NNAMDIWhen did you start feeling comfortable about making pork dumpling?
DREWNOWell, I thought I was comfortable, and so I took a cooking class in China with a...
NNAMDIOh, we'll get to that.
DREWNOYeah, I took a cooking class with a -- basically, a Chinese grandmother, who was about 72. And she was showing me how to make a certain dumpling. And, you know, I, you know -- I thought it was pretty good. I'd been cooking Chinese food for, like, 15 years, but watching the skill and the technique that she showed me was really inspiring to me.
NNAMDIScott, Bonnie and Craig can't take it anymore. The aroma in this room is so delicious. What did you bring?
DREWNOSo I got -- well, you know, one lesson that Wolfgang certainly has taught me, it all starts with the ingredient. And you have to take great products to produce great dishes. And so I have some lamb from Border Springs Farms that -- you know, Craig comes to D.C. a few times a week...
DREWNO...so we're very fortunate to get really amazing lamb. So what we've done is make a stir-fry out of the lamb and served it in a lettuce cup with a cilantro and mint puree.
NNAMDIBonnie, does this satisfy you?
BENWICKI'm so happy.
NNAMDIBonnie has been asking for, like, three days now.
NNAMDIWhat's Scott going to bring? What's Scott going to bring?
NNAMDIFinally, she's happy with it. Bonnie, you curate the recipes printed in the food section of The Washington Post. And I heard that you tested with Scott and published a recipe for chili dan dan noodles with roast pork, a recipe that your piece describes as complex. What are the challenges of crafting a dish like that on your own, especially when you've got to hunt for the ingredients yourself?
BENWICKWell, Kojo, I -- first of all, I have to say I have a culinary dream for Washington, for everybody who lives in Washington, and that is that there's one place, one store. Let's take Rodman's on steroids. Let's have an aisle for Korean ingredients and an aisle for Japanese ingredients and an aisle for Salvadoran ingredients.
NNAMDII'm visualizing it, yes.
BENWICKYou know, like with fresh produce and all the great stuff that you can get when you have to drive miles and miles out to the suburbs to Grand Mart or Han Ah Reum or H-Mart or Bestway in town, there's just -- it's so hard to -- especially if you live in the city, to go to one space or two spaces or three spaces and find what you need.
BENWICKFor Scott's ingredients, luckily, he brought everything to The Post when we cooked that day. But when I had to test it myself and recreate, I had to drive into the wilds of Virginia to get what I needed.
NNAMDII noticed that, for one ingredient, a spicy Korean chili paste, you've directed readers to go to an Asian market and that you've got a beef with the lack of all of those kinds of markets for all the cuisines in the Washington area. Why do you think we don't have more of those ethnic markets?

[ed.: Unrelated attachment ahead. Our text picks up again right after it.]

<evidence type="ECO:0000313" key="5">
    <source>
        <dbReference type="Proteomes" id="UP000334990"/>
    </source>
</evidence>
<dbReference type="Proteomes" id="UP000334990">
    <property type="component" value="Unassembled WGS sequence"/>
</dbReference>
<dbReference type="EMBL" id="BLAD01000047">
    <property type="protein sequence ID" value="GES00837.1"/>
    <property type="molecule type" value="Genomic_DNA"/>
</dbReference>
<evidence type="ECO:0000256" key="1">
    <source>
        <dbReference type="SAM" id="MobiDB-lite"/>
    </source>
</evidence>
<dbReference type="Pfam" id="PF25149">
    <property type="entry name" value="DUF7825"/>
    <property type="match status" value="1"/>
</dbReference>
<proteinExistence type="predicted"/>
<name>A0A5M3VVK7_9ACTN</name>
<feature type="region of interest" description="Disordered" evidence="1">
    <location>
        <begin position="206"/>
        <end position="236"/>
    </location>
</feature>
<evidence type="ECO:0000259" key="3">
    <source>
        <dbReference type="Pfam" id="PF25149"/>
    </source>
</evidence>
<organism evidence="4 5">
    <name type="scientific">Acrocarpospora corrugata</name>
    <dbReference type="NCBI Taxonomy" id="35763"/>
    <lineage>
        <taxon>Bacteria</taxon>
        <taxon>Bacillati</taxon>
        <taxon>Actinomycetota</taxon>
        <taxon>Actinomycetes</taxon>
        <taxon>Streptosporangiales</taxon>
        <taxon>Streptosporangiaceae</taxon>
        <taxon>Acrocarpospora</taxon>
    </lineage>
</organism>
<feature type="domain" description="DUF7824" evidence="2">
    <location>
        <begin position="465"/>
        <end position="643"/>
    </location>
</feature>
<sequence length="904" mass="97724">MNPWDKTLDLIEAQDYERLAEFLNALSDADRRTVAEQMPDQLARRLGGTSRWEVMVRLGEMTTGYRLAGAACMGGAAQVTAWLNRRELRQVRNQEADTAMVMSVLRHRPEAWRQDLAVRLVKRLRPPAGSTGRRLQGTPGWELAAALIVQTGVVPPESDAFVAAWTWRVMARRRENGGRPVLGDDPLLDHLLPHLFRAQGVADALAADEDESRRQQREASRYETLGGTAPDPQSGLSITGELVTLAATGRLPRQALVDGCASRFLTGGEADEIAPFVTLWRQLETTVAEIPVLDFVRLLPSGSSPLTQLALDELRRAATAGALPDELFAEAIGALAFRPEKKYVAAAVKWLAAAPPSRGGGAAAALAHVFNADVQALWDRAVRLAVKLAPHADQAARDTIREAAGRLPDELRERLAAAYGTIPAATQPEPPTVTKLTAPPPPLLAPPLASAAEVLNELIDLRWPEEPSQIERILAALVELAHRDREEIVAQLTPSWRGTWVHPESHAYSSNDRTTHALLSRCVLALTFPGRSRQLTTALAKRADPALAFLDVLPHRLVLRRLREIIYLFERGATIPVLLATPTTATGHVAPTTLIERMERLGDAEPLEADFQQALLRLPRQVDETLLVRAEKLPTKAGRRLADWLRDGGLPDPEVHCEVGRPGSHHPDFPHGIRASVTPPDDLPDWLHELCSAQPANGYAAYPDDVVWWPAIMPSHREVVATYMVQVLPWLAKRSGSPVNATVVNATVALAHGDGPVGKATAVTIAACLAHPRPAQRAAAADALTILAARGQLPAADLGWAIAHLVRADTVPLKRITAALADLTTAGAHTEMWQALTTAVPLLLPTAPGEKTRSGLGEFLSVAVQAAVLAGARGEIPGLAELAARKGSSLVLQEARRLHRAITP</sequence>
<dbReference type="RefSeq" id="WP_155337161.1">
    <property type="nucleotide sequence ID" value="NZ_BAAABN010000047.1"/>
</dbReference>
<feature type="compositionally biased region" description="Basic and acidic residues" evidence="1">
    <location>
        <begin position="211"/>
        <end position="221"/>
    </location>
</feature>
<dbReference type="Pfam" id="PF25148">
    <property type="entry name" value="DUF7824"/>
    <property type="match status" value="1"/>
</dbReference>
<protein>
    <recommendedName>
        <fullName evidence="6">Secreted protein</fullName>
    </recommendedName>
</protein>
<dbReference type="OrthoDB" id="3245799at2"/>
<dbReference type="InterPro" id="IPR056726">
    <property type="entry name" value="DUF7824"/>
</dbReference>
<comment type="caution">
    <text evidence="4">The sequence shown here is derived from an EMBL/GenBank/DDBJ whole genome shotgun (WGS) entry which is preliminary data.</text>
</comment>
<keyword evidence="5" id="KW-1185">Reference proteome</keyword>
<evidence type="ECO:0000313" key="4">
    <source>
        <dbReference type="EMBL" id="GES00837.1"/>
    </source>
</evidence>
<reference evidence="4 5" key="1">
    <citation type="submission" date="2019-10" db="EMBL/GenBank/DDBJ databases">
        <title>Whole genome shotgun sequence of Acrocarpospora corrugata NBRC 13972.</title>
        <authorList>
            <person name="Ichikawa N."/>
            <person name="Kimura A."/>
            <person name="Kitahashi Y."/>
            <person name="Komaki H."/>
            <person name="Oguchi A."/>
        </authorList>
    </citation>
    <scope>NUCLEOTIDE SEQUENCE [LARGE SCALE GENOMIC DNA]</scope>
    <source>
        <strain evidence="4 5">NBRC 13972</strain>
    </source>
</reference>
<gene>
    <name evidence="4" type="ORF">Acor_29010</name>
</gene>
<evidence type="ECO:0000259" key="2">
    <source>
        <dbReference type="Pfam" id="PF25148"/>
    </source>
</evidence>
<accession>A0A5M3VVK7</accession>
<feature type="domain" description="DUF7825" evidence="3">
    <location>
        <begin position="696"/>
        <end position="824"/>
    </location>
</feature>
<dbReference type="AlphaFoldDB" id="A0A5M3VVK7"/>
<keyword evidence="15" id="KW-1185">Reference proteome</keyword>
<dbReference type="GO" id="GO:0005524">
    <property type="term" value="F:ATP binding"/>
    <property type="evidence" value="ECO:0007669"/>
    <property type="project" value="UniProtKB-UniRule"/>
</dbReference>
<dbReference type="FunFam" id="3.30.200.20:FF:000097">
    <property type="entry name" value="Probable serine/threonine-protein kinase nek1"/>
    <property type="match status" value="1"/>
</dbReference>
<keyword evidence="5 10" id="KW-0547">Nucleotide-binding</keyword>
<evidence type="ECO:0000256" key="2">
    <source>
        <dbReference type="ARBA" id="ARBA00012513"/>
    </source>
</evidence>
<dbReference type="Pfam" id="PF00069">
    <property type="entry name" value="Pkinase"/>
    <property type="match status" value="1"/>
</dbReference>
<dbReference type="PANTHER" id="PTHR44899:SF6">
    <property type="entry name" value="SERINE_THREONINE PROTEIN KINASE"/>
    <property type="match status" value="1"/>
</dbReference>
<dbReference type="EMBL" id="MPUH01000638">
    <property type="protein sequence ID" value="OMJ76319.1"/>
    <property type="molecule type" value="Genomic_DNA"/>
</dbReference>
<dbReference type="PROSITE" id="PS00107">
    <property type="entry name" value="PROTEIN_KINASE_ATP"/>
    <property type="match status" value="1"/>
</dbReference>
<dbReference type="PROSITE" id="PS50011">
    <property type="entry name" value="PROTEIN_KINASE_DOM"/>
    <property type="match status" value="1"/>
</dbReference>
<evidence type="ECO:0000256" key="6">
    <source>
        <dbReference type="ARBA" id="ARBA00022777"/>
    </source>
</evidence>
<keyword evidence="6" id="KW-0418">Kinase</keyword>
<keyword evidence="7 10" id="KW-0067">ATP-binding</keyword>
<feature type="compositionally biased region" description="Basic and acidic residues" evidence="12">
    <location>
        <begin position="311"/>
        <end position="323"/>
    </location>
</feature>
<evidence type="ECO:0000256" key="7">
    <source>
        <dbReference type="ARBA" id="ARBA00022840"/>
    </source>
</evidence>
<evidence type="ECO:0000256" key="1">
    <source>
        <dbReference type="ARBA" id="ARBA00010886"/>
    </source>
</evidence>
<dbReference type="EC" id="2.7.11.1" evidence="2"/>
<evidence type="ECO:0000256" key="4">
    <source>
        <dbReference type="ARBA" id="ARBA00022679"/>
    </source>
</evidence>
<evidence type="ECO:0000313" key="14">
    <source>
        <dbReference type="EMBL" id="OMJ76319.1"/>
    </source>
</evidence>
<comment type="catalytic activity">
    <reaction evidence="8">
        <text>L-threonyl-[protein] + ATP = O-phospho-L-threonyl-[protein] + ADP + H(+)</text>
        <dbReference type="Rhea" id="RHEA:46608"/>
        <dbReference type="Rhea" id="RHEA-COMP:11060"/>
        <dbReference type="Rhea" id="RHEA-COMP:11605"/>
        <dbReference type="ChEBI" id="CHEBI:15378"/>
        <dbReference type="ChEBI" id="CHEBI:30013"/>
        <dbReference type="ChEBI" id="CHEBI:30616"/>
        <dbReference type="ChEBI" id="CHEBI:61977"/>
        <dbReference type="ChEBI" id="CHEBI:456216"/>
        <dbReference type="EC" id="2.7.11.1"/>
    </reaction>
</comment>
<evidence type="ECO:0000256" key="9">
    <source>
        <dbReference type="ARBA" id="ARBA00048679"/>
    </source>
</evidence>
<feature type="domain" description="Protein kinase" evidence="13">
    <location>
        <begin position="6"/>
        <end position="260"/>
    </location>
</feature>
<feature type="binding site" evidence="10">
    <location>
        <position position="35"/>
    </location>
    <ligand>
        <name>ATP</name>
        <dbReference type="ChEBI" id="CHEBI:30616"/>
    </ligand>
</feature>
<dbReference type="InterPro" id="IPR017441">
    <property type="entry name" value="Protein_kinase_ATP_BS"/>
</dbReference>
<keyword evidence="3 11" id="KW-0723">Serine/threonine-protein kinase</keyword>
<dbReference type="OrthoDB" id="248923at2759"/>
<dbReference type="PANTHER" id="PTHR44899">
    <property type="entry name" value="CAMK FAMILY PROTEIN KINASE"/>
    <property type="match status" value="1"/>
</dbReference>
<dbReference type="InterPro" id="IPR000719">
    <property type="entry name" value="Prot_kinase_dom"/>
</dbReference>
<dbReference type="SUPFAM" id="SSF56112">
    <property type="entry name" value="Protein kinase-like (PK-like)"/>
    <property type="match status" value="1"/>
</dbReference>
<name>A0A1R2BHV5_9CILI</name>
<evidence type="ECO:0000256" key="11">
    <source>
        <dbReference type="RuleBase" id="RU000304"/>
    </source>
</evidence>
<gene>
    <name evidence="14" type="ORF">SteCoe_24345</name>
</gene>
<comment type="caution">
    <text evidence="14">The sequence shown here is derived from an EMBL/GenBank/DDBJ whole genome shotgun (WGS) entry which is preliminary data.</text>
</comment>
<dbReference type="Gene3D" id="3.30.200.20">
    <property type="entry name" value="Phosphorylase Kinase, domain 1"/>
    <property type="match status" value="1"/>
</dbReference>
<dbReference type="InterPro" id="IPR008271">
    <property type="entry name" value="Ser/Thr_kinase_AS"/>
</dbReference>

BENWICKWell, I'm sure that real estate and floor space is cheaper out in the suburbs, but I -- you know, not having that fresh Asian produce store in the District is, you know, and -- or minimal amounts of it is really a sore spot with me and with a lot of readers, too. In our recipes online and in print, we try to give people, because it's the question they always ask, like this is a great -- really great dish, like, where can I find this stuff to make it? It's always an issue.
NNAMDILet's ask. Have you ever tried to cook an international kind of dish and struggled to find the right ingredients for the recipe here in the Washington area? How did you solve the problem? 800-433-8850. Send us a tweet, @kojoshow. Bonnie, how often are you contacted by readers who get lost in the treasure hunt to find the ingredients listed in more international recipes that you publish in The Post? Is this a regular challenge you find yourself up against?
BENWICKIt is a regular challenge. We get asked those questions on our online chat, which is going on right now over at washingtonpost.com and plug, plug, plug. And we get emails from readers. We get calls from readers. I mean, what can I say? It's definitely an issue, but I have to say that I -- you know, if you live in the suburbs or if you work out there, it's probably a really good idea, and a lot of people know what's around them.
BENWICKAnd they can shop. They can find, you know, the small market. And I think, actually, sort of for -- been talking about this with my colleagues in the food section at The Post. I think sort of block for block, surprisingly, the area in the burbs to me that has the most diversity is Vienna.
BENWICKYeah, they've got -- I don't know if it's World Bank. I don't know if it's affordable housing that's not too much farther beyond, but there's Indian. There's Mediterranean. There's, you know, Latin of all stripes. There's, you know, hardcore vegan and vegetarian. I mean, it's within a -- you know, Greek. There's a fairly small space. I mean, that kind of main drag is tough to negotiate on a Saturday, you know, all day long, but I think it's worth it.